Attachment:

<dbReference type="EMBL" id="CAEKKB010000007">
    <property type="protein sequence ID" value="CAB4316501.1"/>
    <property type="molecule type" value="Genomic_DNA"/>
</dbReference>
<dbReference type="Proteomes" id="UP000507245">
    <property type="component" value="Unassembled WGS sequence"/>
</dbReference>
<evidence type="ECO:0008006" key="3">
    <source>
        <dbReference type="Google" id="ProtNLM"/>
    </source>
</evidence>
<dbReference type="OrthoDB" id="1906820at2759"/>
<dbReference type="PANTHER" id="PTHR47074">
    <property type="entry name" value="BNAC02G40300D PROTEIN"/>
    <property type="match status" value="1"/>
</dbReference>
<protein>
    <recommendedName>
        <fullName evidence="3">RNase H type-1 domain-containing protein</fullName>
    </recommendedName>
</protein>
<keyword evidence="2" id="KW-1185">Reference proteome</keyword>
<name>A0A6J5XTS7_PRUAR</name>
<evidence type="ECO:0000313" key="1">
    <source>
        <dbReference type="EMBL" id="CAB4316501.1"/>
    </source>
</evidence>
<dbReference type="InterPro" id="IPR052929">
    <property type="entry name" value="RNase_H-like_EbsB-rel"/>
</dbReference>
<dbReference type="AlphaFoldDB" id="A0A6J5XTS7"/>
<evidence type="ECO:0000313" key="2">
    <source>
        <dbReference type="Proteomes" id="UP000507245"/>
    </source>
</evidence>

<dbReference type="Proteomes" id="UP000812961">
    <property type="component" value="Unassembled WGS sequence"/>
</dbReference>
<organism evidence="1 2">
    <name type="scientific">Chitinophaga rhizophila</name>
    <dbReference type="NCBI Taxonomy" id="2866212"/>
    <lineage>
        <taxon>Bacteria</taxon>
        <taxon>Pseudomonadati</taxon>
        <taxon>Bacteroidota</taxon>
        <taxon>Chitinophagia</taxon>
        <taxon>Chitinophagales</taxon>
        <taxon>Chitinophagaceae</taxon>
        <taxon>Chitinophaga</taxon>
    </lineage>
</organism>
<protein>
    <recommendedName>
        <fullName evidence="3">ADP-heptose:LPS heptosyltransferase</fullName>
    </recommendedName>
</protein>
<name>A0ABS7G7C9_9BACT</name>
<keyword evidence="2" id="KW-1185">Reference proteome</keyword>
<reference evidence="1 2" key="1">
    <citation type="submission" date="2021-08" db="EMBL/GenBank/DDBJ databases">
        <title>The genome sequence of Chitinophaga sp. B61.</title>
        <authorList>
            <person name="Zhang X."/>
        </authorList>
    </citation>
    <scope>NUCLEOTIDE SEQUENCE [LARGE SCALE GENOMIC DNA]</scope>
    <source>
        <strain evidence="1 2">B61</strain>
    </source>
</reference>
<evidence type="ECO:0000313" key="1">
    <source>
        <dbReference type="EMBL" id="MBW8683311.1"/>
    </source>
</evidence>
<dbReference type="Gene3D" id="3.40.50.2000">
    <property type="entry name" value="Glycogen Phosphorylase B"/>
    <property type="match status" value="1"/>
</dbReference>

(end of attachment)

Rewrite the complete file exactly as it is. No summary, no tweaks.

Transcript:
<dbReference type="EMBL" id="CAEKKB010000007">
    <property type="protein sequence ID" value="CAB4316501.1"/>
    <property type="molecule type" value="Genomic_DNA"/>
</dbReference>
<dbReference type="Proteomes" id="UP000507245">
    <property type="component" value="Unassembled WGS sequence"/>
</dbReference>
<evidence type="ECO:0008006" key="3">
    <source>
        <dbReference type="Google" id="ProtNLM"/>
    </source>
</evidence>
<dbReference type="OrthoDB" id="1906820at2759"/>
<dbReference type="PANTHER" id="PTHR47074">
    <property type="entry name" value="BNAC02G40300D PROTEIN"/>
    <property type="match status" value="1"/>
</dbReference>
<protein>
    <recommendedName>
        <fullName evidence="3">RNase H type-1 domain-containing protein</fullName>
    </recommendedName>
</protein>
<keyword evidence="2" id="KW-1185">Reference proteome</keyword>
<name>A0A6J5XTS7_PRUAR</name>
<evidence type="ECO:0000313" key="1">
    <source>
        <dbReference type="EMBL" id="CAB4316501.1"/>
    </source>
</evidence>
<dbReference type="InterPro" id="IPR052929">
    <property type="entry name" value="RNase_H-like_EbsB-rel"/>
</dbReference>
<dbReference type="AlphaFoldDB" id="A0A6J5XTS7"/>
<evidence type="ECO:0000313" key="2">
    <source>
        <dbReference type="Proteomes" id="UP000507245"/>
    </source>
</evidence>

<dbReference type="Proteomes" id="UP000812961">
    <property type="component" value="Unassembled WGS sequence"/>
</dbReference>
<organism evidence="1 2">
    <name type="scientific">Chitinophaga rhizophila</name>
    <dbReference type="NCBI Taxonomy" id="2866212"/>
    <lineage>
        <taxon>Bacteria</taxon>
        <taxon>Pseudomonadati</taxon>
        <taxon>Bacteroidota</taxon>
        <taxon>Chitinophagia</taxon>
        <taxon>Chitinophagales</taxon>
        <taxon>Chitinophagaceae</taxon>
        <taxon>Chitinophaga</taxon>
    </lineage>
</organism>
<protein>
    <recommendedName>
        <fullName evidence="3">ADP-heptose:LPS heptosyltransferase</fullName>
    </recommendedName>
</protein>
<name>A0ABS7G7C9_9BACT</name>
<keyword evidence="2" id="KW-1185">Reference proteome</keyword>
<reference evidence="1 2" key="1">
    <citation type="submission" date="2021-08" db="EMBL/GenBank/DDBJ databases">
        <title>The genome sequence of Chitinophaga sp. B61.</title>
        <authorList>
            <person name="Zhang X."/>
        </authorList>
    </citation>
    <scope>NUCLEOTIDE SEQUENCE [LARGE SCALE GENOMIC DNA]</scope>
    <source>
        <strain evidence="1 2">B61</strain>
    </source>
</reference>
<evidence type="ECO:0000313" key="1">
    <source>
        <dbReference type="EMBL" id="MBW8683311.1"/>
    </source>
</evidence>
<dbReference type="Gene3D" id="3.40.50.2000">
    <property type="entry name" value="Glycogen Phosphorylase B"/>
    <property type="match status" value="1"/>
</dbReference>